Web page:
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So I got into minimalism about two years ago, and since then I have been obsessively trying to declutter my things. While I still have a hard time parting with my Supreme collection, I believe I have mastered decluttering digital content to somewhat of an art form. Apart from the bare minimums like my passport or contracts that I need a hardcopy of, I have practically no paper in my home.
How do you do it? First of all, you need Evernote. I've tried various note/document managing services like Bear, Apple Notes, Quip, Ulysses, iA Writer, but nothing beats Evernote. While it is not perfect, it was the best for my needs.
Downloading the app is just the beginning, here are the ways I personally take to bring it to the obsessive next level.
I mean scan literally everything. Since recently, I've beginning scanning every receipt and piece of mail (except junk mail which I don't get) and most importantly, every important document like your identification documents. You won't realize how convenient it is to bring up a document at a few taps of the keyboard.
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One of the best things about Evernote is that you could scan your documents from your phone, directly into your note. The document will go through automated enhancements to make it close to what you get if you were to use the scanner. Note that the perfect does not work perfectly so it might take a couple of tries at times to get a clean looking result, but for less important things like that supermarket receipt, the quality is more than enough.
Power Tip If opening the app, creating a new note and scanning your documents seem like too much trouble for you, it was for me too. For documents you want to scan into a new note, you can use the Scannable app which will reduce the steps from three to one.
Scan It as You Get It
Procrastination will be your worst enemy here. As much as I can, I scan documents the moment I get them. There isn't an excuse not to do so with the scanning feature available on Evernote's mobile app. This is also why I don't recommend doing all your scanning on a scanner as the hassle will be much more.
While it may seem easier to just consolidate receipts in your wallet and scan them later on, it will increase the chance of giving up when you are faced with a pile of receipts. Of course there are times when this is not possible, like in front of a date or when you are on the move, but as much as possible do it immediately.
Organize Your Notes Religiously
It's not much use to have all your documents in one place, but can't find it when the time comes. Like the above rule, make sure you try to tag and organize each document the moment you scan them in. I won't go too in-depth into how to organize your Evernote but here are the basics:
You Only Need Two Notebooks
You only need one called “Inbox” and one called “Cabinet”. All new scans and notes go into Inbox and get transferred into Cabinet once you filter through them, tag, edit them correctly.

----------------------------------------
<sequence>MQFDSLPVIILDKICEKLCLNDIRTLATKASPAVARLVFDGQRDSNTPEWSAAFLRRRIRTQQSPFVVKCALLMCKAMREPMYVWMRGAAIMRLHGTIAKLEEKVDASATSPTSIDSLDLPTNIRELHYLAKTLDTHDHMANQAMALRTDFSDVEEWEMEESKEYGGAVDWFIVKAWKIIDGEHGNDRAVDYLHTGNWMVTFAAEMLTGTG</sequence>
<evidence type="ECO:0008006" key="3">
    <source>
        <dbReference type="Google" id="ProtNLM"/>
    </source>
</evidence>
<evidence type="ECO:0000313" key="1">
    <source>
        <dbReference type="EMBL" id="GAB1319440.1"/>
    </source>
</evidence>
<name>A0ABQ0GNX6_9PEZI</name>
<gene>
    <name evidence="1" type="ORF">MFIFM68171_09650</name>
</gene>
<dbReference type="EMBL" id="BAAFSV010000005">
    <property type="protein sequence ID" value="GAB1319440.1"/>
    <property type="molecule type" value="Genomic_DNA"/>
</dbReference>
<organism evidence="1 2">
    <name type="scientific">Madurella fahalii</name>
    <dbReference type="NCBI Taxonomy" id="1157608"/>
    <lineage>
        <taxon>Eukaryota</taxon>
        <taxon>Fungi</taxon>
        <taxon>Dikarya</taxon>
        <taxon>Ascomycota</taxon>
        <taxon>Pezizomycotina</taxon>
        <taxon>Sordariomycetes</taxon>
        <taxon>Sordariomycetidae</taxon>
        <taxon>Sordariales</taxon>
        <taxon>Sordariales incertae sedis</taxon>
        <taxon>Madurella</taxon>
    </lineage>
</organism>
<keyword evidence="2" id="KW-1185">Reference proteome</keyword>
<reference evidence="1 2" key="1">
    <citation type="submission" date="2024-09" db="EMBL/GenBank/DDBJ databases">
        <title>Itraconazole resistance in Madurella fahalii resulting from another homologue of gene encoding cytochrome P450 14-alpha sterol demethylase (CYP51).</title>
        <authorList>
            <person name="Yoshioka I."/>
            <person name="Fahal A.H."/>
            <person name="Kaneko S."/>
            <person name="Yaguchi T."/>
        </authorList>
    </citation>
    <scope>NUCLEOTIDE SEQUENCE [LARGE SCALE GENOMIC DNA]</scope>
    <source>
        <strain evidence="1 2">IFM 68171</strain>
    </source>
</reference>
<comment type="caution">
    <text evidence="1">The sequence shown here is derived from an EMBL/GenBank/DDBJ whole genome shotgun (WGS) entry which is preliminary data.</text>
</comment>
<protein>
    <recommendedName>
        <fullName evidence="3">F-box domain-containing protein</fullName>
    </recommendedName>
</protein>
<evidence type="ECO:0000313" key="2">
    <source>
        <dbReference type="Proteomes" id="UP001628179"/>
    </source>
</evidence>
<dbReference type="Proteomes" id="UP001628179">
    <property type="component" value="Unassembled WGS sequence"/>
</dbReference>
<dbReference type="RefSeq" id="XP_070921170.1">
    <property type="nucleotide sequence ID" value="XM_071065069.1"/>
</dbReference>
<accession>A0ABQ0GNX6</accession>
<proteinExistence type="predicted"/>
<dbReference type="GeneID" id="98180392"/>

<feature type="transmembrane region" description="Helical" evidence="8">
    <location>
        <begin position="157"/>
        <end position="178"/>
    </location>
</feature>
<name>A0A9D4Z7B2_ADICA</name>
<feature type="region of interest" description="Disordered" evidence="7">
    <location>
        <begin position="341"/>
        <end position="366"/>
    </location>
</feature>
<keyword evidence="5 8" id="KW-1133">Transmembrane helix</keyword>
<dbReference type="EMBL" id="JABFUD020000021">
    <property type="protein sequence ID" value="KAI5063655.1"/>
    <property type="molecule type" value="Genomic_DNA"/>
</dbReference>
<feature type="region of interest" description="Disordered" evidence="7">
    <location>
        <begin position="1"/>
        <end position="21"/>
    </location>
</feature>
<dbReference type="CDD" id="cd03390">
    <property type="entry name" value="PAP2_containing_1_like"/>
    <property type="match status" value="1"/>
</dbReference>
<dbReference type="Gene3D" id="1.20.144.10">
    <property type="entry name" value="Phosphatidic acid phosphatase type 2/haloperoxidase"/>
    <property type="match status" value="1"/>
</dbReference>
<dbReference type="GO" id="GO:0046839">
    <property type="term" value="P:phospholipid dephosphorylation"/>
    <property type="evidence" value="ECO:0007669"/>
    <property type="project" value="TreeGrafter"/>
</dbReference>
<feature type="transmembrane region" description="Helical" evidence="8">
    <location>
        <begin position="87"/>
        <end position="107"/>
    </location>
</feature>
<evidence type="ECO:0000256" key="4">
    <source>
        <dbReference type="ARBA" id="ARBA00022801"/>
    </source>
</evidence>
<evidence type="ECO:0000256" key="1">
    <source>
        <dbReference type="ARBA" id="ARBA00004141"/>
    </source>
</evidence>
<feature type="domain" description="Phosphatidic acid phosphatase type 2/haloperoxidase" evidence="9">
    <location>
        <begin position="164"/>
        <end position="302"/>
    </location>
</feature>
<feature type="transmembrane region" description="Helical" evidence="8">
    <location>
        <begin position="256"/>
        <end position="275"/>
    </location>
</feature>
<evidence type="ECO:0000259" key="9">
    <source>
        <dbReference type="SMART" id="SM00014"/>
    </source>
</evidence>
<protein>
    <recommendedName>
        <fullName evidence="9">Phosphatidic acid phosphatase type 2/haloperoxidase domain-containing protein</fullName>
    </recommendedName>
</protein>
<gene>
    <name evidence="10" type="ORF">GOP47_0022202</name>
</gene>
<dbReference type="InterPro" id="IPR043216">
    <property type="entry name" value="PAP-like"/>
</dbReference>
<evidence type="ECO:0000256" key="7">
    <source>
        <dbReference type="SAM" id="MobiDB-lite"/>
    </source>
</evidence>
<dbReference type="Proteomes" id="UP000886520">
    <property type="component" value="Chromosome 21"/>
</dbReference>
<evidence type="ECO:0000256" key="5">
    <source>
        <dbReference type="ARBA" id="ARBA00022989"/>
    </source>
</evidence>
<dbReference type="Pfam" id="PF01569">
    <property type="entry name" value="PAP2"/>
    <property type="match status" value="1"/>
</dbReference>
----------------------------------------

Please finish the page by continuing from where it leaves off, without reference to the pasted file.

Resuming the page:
Tags Are Your Best Friends
A good title is important, but tags will be the ones that help you find your files. I usually each document with at least two tags, one as a category that tells me what the note is, the other is based on a detail of the note that is shared with others, ie. “receipt” and “supreme”. Make sure to go through your tags (View > Tags) in Evernote to make sure the hierarchy makes sense.
Revisit and Reorganize
I consolidate the month's receipts into a single note since you don't want to increase the amount of notes unnecessarily. But sometimes you would only realize later that you want to merge certain related notes or change the way you tag certain notes. Organizing is a constant work in progress and the way you relate to certain information changes over time, so updating your method of organization should be done periodically. Luckily, you can batch tag notes and if you organized your notes well the first time around, you would have no problem re-organizing it again.
While I recommend Evernote as the paper declutter tool of choice, I feel it is only right that you consider the cons and decide if they are deal-breakers for you.
No Markup Support
They could have certainly gotten with it if they have allowed custom style templates, but the lack of markup support was what led me to try the other tools. For a web professional, having rules when styling just reduces a layer of thinking so I can concentrate more on content. If this is a deal-breaker, you could try Bear (No markup table support though) or Quip.
Only Up to 60MB a Month on Free Plan
As a casual user, I never felt these limitations of this, but once I started uploading everything I have on Evernote, then you get dangerously close to the limit, at times exceeding it. Of course, you could get a paid plan.
You could also get a free month of Evernote Premium if you sign up with this link.